Next month, French cosmetics giant Sephora will launch an online store, featuring 14,000 different kinds of lipstick, eyeliner, blush and perfume -- a selection that dwarfs what's available at any cosmetics counter, in any store, anywhere.
Sephora, a division of the luxury retailer LVMH Moet Hennessy Louis Vuitton that racked up some $250m (£152.4m) in sales last year, won't be alone in making the online push. It will be joined by a host of other sites trying to pitch cosmetics.
With names such as eve.com, gloss.com, and beauty.com, one thing's clear: These firms aren't going after hard-core techies. Instead, they're focusing on what promises to be the hot new market for e-commerce this autumn -- women. "We know there will be a market," said Sephora.com CEO Jim Kenney, from the company's American headquarters in San Francisco.
That's a pretty safe bet. Others are predicting there's going to be a market, too -- a big market. A recent survey by Harris Interactive, for example, predicted that half of all online shoppers this holiday season will be women.
If women start shopping the Web in those kinds of numbers, it will mark another landmark step of e-commerce's inexorable and escalating shift into everyday life. Those demographics would bring the online world closer into alignment with offline sales, where women are key decision makers in several categories.
It's no surprise, then, that some of the categories expected to be hot this year -- health and beauty supplies, apparel and groceries -- are categories in which women traditionally dominate purchasing decisions, said Mike May, analyst at Jupiter Communications in New York. "The initial categories that saw success -- computer hardware and software -- catered to the demographics online at that time," May said. "As the Internet become more mainstream, merchants will need to target women to succeed." For example, women accounted for more than 77 percent of all offline apparel purchases in 1998, according to the NPD Group Inc., a market research firm.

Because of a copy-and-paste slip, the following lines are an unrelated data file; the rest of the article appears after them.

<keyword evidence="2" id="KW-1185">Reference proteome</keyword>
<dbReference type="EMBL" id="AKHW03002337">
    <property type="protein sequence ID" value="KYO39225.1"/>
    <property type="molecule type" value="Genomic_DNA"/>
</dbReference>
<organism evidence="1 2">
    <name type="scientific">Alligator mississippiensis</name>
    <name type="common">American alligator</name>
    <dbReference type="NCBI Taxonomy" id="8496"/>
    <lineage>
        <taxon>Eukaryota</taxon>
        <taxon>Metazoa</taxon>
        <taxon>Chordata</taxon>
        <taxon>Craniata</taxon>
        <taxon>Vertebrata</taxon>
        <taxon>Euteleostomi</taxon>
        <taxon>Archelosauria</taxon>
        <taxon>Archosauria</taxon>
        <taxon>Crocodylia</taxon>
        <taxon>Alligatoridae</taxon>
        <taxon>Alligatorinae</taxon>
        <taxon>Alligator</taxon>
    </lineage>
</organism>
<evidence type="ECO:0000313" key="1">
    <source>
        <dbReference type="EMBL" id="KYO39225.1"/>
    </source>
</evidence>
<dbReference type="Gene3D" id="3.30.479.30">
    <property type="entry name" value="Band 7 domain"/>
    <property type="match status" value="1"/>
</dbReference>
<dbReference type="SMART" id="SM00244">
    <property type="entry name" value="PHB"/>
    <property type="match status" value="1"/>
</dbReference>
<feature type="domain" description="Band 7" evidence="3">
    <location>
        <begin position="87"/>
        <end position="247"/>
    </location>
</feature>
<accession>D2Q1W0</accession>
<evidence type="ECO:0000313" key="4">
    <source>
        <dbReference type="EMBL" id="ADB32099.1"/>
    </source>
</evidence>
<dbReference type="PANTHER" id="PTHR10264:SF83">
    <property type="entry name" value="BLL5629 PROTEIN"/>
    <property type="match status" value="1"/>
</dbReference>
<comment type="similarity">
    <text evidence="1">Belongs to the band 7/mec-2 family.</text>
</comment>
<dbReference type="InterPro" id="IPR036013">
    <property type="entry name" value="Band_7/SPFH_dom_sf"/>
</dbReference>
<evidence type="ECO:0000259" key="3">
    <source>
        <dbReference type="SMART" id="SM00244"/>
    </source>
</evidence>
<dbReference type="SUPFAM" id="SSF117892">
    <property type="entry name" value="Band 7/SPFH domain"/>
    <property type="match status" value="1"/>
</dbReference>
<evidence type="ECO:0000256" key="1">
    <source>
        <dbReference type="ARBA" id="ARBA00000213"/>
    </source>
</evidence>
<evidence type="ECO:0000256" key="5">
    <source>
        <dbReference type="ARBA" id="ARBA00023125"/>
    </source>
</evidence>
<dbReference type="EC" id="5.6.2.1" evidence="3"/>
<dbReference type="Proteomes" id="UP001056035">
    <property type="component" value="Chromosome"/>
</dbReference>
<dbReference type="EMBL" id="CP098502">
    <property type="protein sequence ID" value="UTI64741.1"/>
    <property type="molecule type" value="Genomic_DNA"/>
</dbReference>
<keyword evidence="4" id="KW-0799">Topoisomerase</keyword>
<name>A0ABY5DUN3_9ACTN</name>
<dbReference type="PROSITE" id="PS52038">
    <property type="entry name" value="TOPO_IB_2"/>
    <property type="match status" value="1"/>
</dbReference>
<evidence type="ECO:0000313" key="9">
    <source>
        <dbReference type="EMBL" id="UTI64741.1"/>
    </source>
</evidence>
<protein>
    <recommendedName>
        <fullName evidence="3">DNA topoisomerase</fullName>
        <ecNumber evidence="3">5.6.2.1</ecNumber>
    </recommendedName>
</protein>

Online, the Harris survey found that the percent of buyers expecting to buy apparel online tripled between 1998 and 1999. Four or five times as many shoppers indicated their intention to buy health and beauty supplies and household items.
The toy market, another category traditionally dominated by female shoppers, is another prime example. It exploded last year, with major promotions for online retailers. The Harris survey predicts it will surpass PCs in the percent of online buyers making purchases this Christmas. "(Women) have been kind of window shopping, figuring out what sites work," said Tracy Mullin, president of the National Retail Federation. "You're going to see jumps in categories like apparel and cosmetics. Women are going to go to the areas they're most comfortable with and names they're comfortable with."
Mullin said that the influx of female shoppers won't just affect what's being sold online. It will affect how things are sold. "One of the things we haven't seen anybody do very successfully on the Internet is attract the customer with impulse buying. Most (shoppers) know what they want, they go to the site, buy the product and get off the site. What retailers need to do is attract them to other products that may or may not be related," she said. "In a lot of the Web sites there isn't the kind of excitement you would expect to see."
Sephora's Kenney said that one way to keep women interested is to broaden sites beyond simply shopping. In his category, for instance, it's especially important to be able to give consumers a sense of the product. "You can sell a PC without seeing it, or a book, but it's hard to be able to see the colour of a lipstick, or smell the top notes of a fragrance (over the Internet)," he said.
Take me to the e-commerce special.